One such unusual man was Lawrence Peter Berra, an immigrant bricklayer’s son from the Dago Hill section of St. Louis. He got his nickname Yogi from his friends who said he just walked like one. After flunking a high school test, Yogi was asked by his teachers, "Don’t you know anything?" He replied, "I don’t even suspect anything." He was clumsy when he joined the Yankees. He played like the bottom man on an unemployed acrobatic team—one critic said—and there were those who thought him too odd looking for New York’s elite team. One coach even called him "the ape."
But Casey Stengel, the improbable Yankee manager, saw the greatness that was in him and brought back the great Bill Dickey to teach him the finer points of playing behind the plate, and Berra quickly became one of the greatest catchers in baseball history. He played in an incredible seventy-five World Series games and was three times named the American League’s Most Valuable Player.
Like Stengel, though, Berra became as well known for what he said off the field as for what he did on it. And this is where the words come in that I mentioned before:
"Ninety percent of hitting is mental," he once said. "The other half is physical."
"You can observe a lot by watching."
"If fans don’t want to come out to the park, nobody is going to stop them."
Particularly helpful to me during the long promotional tour for the series: "Why buy good luggage?" Yogi said. "You only use it when you travel."
"I usually take a two hour nap," he declared one day, "between one and four in the afternoon."
"When you get to the fork in the road, take it."
My personal favorite: "If you don’t go to their funeral, they won’t go to yours."
When the wife of the Mayor of New York City said he looked very cool in his new summer suit, Yogi said, "Thanks, you don’t look so hot yourself."
When he was introduced to Robert Briscoe, the first Jewish mayor of Dublin, Ireland, Yogi sighed and said, "Ah, only in America."
He was once asked what he would do if he found a million dollars, and he said with a straight face, "If the guy was poor, I’d give it back to him."
You know, critics questioned whether he ever really said some of his most celebrated maxims, but of course Yogi had a ready answer for them, too. He said, "I didn’t say half the things I’ve said."
For many of us, we are brought to our history in just this fashion, with story, memory, anecdote, feeling. These emotional connections become a kind of glue which makes the most complex of past events stick in our minds and particularly in our hearts, permanently a part of who each of us is now.
But for most of the life of this republic, the way we have formerly told our history was from the top down. This has been called the history of the State, and it basically focuses only on presidents and wars and generals—our political narrative. It relies, like certain, current, utterly discredited economic theories, on an erroneous belief that this kind of history trickles down and touches experiences common to us all. It rarely does. It does exhibit, or has exhibited, an understandable arrogance, and we have had to rely on family memory and community recollection for the really good stuff. Or at least the stuff that made all that political history somehow meaningful.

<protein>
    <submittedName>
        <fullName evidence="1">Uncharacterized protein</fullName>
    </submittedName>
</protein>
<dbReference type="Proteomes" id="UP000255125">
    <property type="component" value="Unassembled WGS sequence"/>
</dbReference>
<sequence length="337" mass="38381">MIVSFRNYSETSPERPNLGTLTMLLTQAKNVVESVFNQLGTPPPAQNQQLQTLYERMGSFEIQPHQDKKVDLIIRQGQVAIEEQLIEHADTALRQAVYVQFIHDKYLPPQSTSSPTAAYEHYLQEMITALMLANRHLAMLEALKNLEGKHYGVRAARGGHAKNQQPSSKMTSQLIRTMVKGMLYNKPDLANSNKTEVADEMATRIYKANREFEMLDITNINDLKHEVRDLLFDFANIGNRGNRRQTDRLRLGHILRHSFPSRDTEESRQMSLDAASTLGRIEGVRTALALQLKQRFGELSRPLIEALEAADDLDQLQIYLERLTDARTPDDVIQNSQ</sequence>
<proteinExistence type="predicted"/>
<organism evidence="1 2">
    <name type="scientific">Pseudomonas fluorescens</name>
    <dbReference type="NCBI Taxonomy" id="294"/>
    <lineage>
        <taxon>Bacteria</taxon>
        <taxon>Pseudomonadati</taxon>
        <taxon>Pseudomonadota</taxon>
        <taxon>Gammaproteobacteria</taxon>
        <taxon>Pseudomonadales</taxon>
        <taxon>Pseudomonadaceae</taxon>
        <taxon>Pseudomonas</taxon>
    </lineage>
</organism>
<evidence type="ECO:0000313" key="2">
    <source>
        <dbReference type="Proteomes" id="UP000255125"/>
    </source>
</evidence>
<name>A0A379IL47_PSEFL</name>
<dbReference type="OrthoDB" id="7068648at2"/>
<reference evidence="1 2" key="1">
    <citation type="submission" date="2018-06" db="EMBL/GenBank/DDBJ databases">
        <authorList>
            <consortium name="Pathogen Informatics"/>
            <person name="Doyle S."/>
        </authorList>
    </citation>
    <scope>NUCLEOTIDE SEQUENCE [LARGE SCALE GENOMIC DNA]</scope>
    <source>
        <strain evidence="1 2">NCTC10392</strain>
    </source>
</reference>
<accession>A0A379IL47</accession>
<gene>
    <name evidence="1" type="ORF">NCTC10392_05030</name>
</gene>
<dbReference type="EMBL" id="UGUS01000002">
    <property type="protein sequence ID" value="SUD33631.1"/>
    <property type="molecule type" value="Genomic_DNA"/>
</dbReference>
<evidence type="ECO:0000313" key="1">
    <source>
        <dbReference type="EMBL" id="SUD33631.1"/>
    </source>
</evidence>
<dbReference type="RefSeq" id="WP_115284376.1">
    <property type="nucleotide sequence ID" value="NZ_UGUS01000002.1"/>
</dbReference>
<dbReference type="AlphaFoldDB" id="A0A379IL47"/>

But as we have grown older as a country, as we have moved around more, lost touch with place more, those personal histories have dried up for most people, and we as a people have begun to forget. History became a kind of castor oil of dry dates and facts and events with little meaning; something we knew was good for us, but hardly good tasting. History became just another subject, not the great pageant of everything that has come before this moment. Everything that has come before this moment.
About forty or fifty years ago, we woke up to this problem, at least partially, and began to insist on relevance in our teaching of history and on a new social history that would focus on real people doing real and recognizable things. This would be history from the bottom up not from the top down, and people would respond. They did not. Relevance became an excuse for not even teaching history, and the new social history became so bogged down in statistical demographics and micro perceptions that history began to sound like the reading of the telephone book. A new arrogance replaced the old—equally understandable, I suppose, but equally devastating to our national memory. Someone expressed this new tyranny quite well when he said that a history of Illinois could be written without ever once mentioning Abraham Lincoln. Something obviously had to change, and I’m pleased to report that in some ways it has.